Conceptually, the entire population may be exposed to the problem at any stage of the biological cycle, from embryonic/fetal life until old age. Nevertheless, it is in the short period of pregnancy/lactation that the risk of this deficiency increases [3,4,5]. This process is fundamentally triggered by biological factors: during pregnancy, there is a considerable increase in nutritional vitamin A requirements due to the double demand from the mother and her child; during lactation, exclusively breastfeeding should be the autonomous and complete source of fluids, energy, and nutrients for the infant [14]. Nevertheless, not only should the physiological nutritional demands of children in the first months and years of life be taken into consideration, but also the impact of these demands on the health/illness process that may continue into adult life, including preventing and delaying the onset of chronic noncommunicable diseases [39].

Pregnancy represents a nutritionally crucial period, either because of previous deficiencies being reduced or aggravated by the gestational process, or because excesses and inadequacies of nutrients in the diet may produce specific nutritional disorders [40]. Thus, nutrients including vitamin A can interfere with the occurrence or worsening of previous or coexisting diseases during pregnancy, childbirth, and in the postpartum.

Vitamin A deficiency is more frequent in the last quarter of pregnancy because of the physiological increase in maternal blood volume and accelerated fetal development in the final phase of pregnancy [41,42]. Pregnant women may be more prone to developing VAD during periods in which there is a shortage of foods rich in vitamin A or in the presence of infections, diabetes mellitus, or gestational diabetes [43,44,45].

https://www.ncbi.nlm.nih.gov/pmc/articles/PMC6470929/

Vitamin C

Vitamin C supplementation may help reduce the risk of pregnancy complications such as pre-eclampsia, intrauterine growth restriction and maternal anemia. Women supplemented with vitamin C alone or in combination with other supplements compared with placebo or no control were at decreased risk of having a placental abruption.

https://www.ncbi.nlm.nih.gov/pubmed/26415762

Vitamin D3

Several studies have associated low maternal vitamin D status to adverse outcomes in pregnancy, including preeclampsia, gestational diabetes, preterm births, low birth weight, and others. Recent scientific research data strongly support previous observational studies in that improving nutritional vitamin D status will improve birth outcomes. The data indicate that 4,000 IU/day vitamin D(3) during pregnancy will “normalize” vitamin D metabolism and improve birth outcomes including primary cesarean section and comorbidities of pregnancy with no risk of side effects.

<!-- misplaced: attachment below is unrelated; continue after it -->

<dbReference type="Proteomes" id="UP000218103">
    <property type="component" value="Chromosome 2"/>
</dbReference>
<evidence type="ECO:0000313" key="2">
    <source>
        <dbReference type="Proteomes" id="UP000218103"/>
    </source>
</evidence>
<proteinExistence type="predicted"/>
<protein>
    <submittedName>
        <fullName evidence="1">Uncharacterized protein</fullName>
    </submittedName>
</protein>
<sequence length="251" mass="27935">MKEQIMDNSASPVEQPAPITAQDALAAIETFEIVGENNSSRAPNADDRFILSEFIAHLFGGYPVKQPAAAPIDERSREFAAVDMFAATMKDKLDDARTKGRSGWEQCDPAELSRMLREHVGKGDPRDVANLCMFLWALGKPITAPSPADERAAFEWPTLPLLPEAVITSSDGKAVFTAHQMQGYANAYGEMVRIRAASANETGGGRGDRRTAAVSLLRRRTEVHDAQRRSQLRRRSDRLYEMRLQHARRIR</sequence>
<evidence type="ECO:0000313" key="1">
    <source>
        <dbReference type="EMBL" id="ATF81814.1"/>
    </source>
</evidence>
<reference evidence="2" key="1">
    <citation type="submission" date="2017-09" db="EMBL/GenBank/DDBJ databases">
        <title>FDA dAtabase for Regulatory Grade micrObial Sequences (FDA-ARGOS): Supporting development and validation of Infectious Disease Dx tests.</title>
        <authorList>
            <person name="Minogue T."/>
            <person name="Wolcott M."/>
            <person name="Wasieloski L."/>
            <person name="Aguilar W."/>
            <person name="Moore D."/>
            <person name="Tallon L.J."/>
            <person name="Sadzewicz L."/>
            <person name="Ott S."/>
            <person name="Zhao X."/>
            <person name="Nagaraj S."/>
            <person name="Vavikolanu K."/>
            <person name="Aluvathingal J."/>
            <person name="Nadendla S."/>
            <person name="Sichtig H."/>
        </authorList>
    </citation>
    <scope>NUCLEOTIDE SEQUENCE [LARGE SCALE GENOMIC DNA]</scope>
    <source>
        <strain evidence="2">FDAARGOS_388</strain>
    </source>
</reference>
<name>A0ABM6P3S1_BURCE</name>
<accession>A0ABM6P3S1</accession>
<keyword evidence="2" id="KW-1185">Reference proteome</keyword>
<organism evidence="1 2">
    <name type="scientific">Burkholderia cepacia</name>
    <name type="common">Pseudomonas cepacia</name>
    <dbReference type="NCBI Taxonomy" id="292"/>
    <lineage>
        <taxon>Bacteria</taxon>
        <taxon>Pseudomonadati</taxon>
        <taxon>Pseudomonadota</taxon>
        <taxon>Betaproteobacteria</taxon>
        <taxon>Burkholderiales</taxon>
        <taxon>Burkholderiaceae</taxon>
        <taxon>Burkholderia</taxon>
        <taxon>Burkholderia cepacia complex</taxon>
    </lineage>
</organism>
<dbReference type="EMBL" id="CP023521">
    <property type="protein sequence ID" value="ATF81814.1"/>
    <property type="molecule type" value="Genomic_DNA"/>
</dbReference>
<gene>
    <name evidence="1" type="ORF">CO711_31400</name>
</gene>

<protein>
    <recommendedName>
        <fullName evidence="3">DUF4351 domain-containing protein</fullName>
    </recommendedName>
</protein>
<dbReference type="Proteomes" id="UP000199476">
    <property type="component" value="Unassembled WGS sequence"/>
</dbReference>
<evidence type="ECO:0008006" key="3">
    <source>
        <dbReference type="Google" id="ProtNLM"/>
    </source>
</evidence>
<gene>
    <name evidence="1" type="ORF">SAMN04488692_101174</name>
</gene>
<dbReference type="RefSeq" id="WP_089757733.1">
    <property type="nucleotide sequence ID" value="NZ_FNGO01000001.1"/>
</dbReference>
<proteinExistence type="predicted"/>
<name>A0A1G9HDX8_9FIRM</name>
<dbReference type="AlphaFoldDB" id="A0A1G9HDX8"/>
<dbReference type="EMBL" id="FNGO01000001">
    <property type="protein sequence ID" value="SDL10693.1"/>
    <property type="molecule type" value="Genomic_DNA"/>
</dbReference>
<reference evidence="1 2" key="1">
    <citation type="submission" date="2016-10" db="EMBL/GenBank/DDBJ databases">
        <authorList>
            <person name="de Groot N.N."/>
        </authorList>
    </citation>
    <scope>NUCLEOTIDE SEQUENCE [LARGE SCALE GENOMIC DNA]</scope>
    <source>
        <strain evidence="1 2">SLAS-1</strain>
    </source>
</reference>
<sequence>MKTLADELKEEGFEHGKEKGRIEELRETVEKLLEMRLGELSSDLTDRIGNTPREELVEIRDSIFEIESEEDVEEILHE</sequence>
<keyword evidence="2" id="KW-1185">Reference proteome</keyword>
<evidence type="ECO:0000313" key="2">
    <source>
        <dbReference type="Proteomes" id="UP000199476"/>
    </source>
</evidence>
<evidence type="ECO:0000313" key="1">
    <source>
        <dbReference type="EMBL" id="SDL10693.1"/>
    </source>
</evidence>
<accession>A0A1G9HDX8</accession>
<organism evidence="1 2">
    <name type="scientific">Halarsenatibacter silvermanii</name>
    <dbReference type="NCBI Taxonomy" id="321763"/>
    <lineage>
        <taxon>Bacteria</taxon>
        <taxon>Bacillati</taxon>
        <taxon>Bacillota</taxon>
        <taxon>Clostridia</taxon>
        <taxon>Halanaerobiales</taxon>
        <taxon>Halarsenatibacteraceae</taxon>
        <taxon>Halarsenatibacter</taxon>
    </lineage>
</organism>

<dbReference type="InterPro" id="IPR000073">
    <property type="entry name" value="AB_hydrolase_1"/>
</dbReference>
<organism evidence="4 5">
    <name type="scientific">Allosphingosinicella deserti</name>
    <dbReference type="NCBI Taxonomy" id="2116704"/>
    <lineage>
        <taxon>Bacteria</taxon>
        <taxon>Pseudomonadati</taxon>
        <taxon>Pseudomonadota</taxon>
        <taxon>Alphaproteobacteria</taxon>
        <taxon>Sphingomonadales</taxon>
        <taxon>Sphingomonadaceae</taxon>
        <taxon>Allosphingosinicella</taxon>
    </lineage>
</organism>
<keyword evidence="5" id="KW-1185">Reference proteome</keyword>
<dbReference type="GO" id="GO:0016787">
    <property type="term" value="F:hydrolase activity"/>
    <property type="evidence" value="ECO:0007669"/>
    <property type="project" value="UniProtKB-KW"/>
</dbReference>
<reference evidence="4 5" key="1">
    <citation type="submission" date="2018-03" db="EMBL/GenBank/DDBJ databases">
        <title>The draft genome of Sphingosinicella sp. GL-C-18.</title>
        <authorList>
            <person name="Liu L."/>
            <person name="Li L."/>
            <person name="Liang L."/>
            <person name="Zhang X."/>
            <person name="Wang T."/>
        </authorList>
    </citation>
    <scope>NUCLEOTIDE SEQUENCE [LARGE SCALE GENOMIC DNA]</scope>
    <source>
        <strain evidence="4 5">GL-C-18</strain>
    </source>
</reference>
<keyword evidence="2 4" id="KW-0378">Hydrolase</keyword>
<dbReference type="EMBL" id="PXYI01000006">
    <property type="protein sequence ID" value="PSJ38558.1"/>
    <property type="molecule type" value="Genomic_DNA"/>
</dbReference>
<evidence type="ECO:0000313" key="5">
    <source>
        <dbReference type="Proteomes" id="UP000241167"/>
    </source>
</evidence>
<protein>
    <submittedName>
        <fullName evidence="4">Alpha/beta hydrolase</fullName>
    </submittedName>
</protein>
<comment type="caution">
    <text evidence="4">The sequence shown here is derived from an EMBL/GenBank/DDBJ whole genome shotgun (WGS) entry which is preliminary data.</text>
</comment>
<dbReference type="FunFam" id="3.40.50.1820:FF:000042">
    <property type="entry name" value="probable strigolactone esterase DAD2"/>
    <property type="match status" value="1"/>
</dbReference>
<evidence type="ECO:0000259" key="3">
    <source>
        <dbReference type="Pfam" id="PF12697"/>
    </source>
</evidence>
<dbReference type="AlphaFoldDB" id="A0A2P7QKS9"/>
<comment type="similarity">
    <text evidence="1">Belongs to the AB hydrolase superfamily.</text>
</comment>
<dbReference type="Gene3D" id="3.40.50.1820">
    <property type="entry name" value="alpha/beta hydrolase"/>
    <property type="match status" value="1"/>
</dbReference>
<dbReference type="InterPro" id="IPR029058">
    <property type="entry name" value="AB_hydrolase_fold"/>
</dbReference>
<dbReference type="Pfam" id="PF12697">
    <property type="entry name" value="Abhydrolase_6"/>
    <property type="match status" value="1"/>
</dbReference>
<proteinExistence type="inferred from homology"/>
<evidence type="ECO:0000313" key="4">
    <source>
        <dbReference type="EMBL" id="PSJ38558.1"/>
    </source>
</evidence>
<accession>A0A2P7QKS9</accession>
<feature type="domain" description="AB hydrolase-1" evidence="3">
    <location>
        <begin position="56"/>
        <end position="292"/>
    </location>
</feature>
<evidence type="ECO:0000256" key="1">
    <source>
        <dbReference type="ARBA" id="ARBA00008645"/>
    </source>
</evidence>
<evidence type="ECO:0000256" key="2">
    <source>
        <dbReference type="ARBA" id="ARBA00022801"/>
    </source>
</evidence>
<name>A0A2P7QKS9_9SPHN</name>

https://www.ncbi.nlm.nih.gov/pubmed/27558700

https://www.ncbi.nlm.nih.gov/pubmed/22623177/

Vitamin E

Vitamin E (tocopherol) is an essential, lipid soluble antioxidant. Because of its antioxidant properties and roles in anti-inflammatory processes and immune enhancement. Vitamin E has been hypothesized to protect against adverse pregnancy outcomes such as preeclampsia and spontaneous preterm delivery as well as against morbidity and mortality in very low birth weight or preterm infants. Vitamin E supplementation may help reduce the risk of pregnancy complications involving oxidative stress, such as pre-eclampsia. Women supplemented with vitamin E in combination with other supplements compared with placebo were at decreased risk of developing clinical pre-eclampsia.

https://www.ncbi.nlm.nih.gov/pmc/articles/PMC4465220/

https://www.ncbi.nlm.nih.gov/pubmed/15846695/

B Complex Vitamins

The eight B vitamins (B Complex Vitamins) play an important role in supporting a healthy pregnancy. Maternal nutritional status during pregnancy impacts fetal brain development. Vitamin B-1 (thiamine) is involved in the baby’s brain development. Vitamin B-2 (riboflavin) contributes to healthy eyes and skin. Vitamin B-3 (niacin) improves digestion and nutrient metabolism. Vitamin B-5 (pantothenic acid) plays an important role in the creation of essential hormones. Proper levels of Vitamin B-6 (pyridoxine) support the baby’s brain and nervous system development. It also is required for producing norepinephrine and serotonin, two important neurotransmitters (signal messengers). Pyridoxine has been found to help ease pregnancy symptoms of nausea and vomiting. B-12 (cobalamin) helps support the nervous system. Vitamin B12 plays a vital role in neuronal development. Additionally, studies have shown that vitamin B-12 supplement along with folic acid may help prevent birth defects such as spina bifida and defects that affect the spine and central nervous system. Studies show that vitamin B-12 deficiency can lead to early pregnancy loss, low birth weight, high blood pressure in the woman, and fetal abnormalities.

https://www.ncbi.nlm.nih.gov/pubmed/27356547